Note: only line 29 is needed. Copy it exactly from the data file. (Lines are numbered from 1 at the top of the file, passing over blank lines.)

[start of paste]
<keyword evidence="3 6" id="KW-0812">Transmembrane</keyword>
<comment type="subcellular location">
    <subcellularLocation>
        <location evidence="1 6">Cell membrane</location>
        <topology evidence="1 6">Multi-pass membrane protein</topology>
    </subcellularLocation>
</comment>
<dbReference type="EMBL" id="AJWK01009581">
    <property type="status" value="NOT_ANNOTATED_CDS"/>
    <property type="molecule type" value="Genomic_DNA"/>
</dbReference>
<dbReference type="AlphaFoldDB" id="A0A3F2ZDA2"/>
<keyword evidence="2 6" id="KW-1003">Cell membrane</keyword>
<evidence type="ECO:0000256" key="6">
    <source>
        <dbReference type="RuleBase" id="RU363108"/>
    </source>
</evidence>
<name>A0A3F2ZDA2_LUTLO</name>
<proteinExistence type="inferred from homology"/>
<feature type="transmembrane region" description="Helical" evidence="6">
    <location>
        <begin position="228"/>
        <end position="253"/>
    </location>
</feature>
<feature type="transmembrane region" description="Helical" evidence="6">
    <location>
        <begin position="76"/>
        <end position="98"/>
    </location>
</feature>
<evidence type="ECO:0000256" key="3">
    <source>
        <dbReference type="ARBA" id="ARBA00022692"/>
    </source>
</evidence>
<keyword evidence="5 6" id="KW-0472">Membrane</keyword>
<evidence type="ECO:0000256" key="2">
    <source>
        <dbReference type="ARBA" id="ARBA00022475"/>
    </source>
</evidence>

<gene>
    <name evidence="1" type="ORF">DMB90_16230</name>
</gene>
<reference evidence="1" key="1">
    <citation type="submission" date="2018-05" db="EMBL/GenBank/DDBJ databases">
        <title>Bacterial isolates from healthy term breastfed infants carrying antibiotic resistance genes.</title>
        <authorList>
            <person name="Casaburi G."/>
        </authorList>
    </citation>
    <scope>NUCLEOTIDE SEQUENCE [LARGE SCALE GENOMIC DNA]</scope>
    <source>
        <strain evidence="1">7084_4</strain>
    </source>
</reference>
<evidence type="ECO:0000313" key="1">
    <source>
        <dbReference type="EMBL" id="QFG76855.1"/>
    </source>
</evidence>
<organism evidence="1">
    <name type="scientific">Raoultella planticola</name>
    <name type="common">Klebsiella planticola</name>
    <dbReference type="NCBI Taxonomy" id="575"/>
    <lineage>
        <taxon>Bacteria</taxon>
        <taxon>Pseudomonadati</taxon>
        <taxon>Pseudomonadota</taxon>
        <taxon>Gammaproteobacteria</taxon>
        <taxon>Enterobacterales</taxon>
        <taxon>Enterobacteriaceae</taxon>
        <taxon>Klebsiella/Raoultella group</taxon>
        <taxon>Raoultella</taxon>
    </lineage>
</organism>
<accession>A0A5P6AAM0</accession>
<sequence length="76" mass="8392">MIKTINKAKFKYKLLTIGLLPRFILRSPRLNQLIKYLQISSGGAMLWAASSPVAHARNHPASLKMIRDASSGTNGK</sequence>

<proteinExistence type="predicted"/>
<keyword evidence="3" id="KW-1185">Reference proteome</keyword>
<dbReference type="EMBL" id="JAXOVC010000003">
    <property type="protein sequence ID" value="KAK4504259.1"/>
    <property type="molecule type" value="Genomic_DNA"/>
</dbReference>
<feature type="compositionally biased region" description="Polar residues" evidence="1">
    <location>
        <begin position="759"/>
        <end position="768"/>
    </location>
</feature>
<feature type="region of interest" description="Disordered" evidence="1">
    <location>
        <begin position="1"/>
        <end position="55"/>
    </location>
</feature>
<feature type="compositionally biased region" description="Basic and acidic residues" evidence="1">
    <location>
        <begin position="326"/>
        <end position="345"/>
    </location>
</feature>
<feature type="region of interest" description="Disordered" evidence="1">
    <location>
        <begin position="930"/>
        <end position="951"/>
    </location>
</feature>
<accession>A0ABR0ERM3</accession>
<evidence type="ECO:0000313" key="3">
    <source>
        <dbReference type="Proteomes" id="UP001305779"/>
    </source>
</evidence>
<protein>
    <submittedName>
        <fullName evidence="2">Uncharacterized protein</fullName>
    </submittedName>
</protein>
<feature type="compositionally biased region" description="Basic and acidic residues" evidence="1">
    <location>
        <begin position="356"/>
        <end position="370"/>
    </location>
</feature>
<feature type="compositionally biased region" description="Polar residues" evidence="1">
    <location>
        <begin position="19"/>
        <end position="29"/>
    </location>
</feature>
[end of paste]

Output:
        <begin position="76"/>